“Or you think, ‘What does it ever take to close (Djokovic) out? I do think right now he’s closer than where he was a year ago when he lost to Novak at the French. I think he’s a lot closer.
“He’s hitting his backhand more aggressively, he’s trusting it. The forehand is starting to be more penetrating in the court. The one shot he needs, especially against Djokovic … I’d like to see him serve a little more aggressively.”
Djokovic, according to Gilbert, is the “prohibitive” favorite at the French Open, although he prefers to fully prognosticate after draws are made. In the French Open’s case, it is this Friday.
Nadal’s seeding of fifth means another quarterfinal with Djokovic is a possibility but most tennis fans probably don’t want that to materialize. A final, with all their accomplishments, seems more fitting.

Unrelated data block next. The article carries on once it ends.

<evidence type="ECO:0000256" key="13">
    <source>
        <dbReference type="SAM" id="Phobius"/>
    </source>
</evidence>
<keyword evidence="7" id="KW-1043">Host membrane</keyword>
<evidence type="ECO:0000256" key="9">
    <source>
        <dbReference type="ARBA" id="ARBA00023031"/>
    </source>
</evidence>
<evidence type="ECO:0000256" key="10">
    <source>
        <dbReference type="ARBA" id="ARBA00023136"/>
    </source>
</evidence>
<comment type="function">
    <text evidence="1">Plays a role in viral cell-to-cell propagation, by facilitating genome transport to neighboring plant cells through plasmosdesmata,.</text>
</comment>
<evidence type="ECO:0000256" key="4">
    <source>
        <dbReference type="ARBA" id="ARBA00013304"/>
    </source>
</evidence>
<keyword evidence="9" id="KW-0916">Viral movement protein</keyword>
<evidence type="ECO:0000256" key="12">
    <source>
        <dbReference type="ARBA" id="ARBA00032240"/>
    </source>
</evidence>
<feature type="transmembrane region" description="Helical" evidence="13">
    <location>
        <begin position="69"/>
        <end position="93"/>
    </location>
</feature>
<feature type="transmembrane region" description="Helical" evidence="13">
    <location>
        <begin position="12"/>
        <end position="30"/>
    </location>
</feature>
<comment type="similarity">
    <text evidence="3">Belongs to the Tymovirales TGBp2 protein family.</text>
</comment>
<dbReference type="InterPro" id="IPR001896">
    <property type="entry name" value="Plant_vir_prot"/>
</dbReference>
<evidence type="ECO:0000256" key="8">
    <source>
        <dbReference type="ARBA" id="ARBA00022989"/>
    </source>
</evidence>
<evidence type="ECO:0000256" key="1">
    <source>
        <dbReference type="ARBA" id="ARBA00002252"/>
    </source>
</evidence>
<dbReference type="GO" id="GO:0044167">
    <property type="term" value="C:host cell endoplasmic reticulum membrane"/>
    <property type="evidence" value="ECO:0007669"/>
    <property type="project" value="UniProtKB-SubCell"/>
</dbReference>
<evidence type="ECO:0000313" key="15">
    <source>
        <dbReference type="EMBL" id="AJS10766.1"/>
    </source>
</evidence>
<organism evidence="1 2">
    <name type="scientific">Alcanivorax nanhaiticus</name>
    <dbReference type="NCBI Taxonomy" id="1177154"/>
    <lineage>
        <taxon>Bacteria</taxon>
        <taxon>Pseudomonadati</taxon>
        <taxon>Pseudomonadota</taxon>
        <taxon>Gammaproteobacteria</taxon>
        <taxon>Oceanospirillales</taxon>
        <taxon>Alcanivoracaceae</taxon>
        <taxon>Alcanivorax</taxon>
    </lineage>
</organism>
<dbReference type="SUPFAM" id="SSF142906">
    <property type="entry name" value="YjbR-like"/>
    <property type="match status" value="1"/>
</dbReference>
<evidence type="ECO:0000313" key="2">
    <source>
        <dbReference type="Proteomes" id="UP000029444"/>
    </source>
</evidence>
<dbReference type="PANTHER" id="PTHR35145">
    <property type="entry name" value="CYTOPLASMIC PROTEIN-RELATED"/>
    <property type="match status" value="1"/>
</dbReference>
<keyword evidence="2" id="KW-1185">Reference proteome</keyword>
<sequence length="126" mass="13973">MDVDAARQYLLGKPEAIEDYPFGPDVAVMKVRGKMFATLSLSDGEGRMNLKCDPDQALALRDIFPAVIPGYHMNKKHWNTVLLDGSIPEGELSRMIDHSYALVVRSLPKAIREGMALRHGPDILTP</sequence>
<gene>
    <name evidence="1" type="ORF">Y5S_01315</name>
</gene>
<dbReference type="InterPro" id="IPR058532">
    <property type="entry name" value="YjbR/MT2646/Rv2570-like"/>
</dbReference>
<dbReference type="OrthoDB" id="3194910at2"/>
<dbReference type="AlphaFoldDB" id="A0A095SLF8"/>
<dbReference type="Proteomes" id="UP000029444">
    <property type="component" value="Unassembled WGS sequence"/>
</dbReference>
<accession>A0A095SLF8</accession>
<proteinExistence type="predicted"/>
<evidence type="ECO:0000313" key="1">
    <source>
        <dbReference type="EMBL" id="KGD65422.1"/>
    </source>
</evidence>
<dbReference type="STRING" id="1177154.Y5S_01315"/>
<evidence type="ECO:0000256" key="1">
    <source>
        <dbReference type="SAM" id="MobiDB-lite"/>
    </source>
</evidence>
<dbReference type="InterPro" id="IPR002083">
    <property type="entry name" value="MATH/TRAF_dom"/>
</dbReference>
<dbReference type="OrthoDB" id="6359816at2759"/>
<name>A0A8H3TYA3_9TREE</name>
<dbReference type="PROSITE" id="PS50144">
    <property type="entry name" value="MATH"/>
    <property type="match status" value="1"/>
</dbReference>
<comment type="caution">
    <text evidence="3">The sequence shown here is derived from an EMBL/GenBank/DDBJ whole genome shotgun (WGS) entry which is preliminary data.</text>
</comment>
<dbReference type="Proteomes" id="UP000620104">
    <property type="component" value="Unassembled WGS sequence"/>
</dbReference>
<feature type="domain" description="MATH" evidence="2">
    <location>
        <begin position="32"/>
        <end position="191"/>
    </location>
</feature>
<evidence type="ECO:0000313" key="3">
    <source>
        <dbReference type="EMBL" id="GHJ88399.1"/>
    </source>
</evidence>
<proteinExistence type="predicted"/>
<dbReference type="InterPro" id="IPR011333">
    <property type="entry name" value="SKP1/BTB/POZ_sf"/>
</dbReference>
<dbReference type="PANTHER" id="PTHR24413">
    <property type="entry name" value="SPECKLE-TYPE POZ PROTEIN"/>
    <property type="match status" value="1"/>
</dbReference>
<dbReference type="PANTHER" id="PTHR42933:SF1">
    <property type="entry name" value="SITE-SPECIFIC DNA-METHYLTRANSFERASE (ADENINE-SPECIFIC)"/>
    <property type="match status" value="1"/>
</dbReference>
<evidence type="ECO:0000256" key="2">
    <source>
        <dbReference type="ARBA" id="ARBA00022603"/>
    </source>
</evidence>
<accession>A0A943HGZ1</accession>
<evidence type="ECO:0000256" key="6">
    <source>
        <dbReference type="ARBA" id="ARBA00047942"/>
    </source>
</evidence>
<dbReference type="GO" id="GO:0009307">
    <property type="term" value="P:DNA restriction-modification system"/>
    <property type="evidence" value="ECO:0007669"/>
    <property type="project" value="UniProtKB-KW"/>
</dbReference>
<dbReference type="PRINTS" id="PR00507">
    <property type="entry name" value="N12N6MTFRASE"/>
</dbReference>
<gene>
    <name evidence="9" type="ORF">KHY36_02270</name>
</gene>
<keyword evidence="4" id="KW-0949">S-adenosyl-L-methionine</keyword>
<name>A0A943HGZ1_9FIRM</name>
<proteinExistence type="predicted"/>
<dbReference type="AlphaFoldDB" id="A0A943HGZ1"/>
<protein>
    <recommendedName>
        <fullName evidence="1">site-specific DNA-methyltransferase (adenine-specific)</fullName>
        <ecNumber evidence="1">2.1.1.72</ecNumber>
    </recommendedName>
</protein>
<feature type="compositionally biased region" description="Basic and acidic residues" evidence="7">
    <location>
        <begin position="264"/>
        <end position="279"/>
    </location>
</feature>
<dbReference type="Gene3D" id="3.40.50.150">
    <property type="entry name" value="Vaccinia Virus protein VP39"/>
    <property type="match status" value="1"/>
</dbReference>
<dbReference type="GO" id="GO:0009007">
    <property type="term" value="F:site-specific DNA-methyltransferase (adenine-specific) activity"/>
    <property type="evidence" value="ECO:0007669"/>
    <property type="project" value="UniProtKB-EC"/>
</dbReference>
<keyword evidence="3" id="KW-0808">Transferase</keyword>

Djokovic, a loser to Stan Wawrinka in the 2015 final, is aiming for a fourth straight major and 12th overall. If successful he will join Nadal and Roger Federer in completing his grand slam collection.
“I feel lucky and unlucky at the same time, to be playing in the same era as (Djokovic),” said Nadal, whose last major came in 2014 when he overcame Djokovic on a steamy day in Paris.
From what he has seen this clay-court season, Dewulf is leaning on “someone other than Djokovic” to triumph at the French Open. He is picking Nadal.
By his lofty standards — Djokovic’s campaign last season was one of the finest of all time, and he began 2016 in sizzling fashion — the soon-to-be 29-year-old struggled on the clay.